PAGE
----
Job handicap

However, the commission directive restricts some students’ job options. For instance, the post of assistant professor in a central university requires applicants to have scored at least 65 per cent in their master’s exam.

But those earning an integrated MSc/PhD, a degree offered by many universities, get just one certificate for PhD. They cannot show how much they scored in MSc.

Some government jobs too demand a certain percentage score in the graduation exam, but those who have obtained an integrated master’s do not receive a graduation mark sheet and become ineligible.

Asked about this, commission chairperson Ved Prakash merely said the universities offering these combined courses must inform the students that they would not be eligible for certain jobs.

The IITs say that faculty recruitment norms, at least, must be left to the institutes and not decided by the government or the commission.

‘Anti-research’

Sanghi, the Kanpur dean, said the idea behind the BS and dual degrees was to encourage bright students to take up research. The BS has a substantial research component, and any undergraduate who enrols for the dual degree has to complete the master’s component too, which includes research.

“Prescribing a uniform standard will go against innovation and research, and the interests of bright students,” Sanghi said.

He added that the IITs do not receive funds from the commission, and their academic matters are decided by the IIT Council and the senate of each institute.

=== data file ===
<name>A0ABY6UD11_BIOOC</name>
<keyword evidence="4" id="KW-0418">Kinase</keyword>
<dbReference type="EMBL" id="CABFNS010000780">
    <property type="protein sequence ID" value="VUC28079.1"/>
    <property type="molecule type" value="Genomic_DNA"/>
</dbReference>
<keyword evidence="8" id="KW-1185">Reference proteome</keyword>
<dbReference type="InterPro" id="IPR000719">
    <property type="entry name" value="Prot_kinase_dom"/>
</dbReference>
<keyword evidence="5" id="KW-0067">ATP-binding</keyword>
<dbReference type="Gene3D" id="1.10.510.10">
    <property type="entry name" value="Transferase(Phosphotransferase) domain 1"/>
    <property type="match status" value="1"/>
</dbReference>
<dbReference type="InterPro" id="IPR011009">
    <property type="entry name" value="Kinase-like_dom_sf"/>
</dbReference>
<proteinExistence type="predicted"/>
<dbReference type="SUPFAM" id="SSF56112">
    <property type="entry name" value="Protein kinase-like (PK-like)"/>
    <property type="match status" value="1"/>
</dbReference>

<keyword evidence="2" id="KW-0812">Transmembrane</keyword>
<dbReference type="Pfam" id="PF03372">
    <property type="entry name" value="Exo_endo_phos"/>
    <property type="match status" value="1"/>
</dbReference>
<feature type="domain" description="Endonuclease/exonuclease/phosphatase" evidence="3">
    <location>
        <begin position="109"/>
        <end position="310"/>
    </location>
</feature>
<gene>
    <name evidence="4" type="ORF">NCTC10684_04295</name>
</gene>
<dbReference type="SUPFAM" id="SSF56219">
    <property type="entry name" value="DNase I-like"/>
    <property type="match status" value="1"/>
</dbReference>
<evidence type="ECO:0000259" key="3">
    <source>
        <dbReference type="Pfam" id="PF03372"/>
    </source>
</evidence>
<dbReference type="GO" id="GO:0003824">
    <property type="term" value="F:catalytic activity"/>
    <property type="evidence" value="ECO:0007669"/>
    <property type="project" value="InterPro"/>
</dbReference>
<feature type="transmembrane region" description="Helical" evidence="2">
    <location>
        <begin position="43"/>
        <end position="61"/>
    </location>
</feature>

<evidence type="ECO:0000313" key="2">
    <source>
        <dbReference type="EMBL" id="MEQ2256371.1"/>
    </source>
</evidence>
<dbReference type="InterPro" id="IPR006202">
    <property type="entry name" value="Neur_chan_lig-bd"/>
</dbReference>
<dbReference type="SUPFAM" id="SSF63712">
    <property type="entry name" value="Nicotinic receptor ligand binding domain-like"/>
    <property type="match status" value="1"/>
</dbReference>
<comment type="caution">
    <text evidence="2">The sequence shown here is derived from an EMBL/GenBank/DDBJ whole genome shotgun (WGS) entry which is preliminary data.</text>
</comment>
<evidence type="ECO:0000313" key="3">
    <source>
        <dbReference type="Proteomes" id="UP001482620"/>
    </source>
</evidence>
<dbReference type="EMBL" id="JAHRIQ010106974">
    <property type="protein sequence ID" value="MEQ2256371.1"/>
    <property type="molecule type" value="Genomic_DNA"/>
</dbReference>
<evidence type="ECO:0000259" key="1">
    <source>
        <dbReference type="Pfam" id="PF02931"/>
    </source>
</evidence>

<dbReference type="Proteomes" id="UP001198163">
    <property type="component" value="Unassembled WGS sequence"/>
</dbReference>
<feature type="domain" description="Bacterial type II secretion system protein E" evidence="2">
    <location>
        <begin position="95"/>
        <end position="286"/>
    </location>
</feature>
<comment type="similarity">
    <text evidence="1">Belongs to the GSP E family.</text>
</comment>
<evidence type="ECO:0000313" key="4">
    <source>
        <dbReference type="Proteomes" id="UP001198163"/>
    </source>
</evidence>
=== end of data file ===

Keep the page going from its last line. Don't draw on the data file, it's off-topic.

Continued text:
A ministry official held out some hope, saying the commission “may be asked” to include the BS course in its list since it is a research-oriented programme.

So far, though, the commission has tended to have its way since it began championing the 10+2+3 formula advocated by the National Policy on Education, 1986, after the new government came to power.

It arm-twisted Delhi University into abandoning its four-year undergraduate course --- a BJP poll promise --- after a year’s silence following the programme’s launch.

It then asked IISc Bangalore to drop its four-year BS programme, triggering accusations of “meddling” from the students’ parents. The premier science institute has now bought peace by offering to change the degree’s name to BSc (Research), which will stay a four-year programme.

Sources had earlier said the programme would offer an exit option at the end of three years but IISc director Anurag Kumar has denied this.

Commission chairperson Ved Prakash said the notification was issued to ensure that all degrees issued in India were recognised everywhere in the country.

He said many universities had launched “peculiar” courses such as BCL (Bachelor of Civil Law) and BSS (Bachelor of Social Studies), which could land the graduates in trouble if other universities, where they might go for higher studies, did not recognise these degrees.

IIT degrees, though, have a brand value in India and abroad.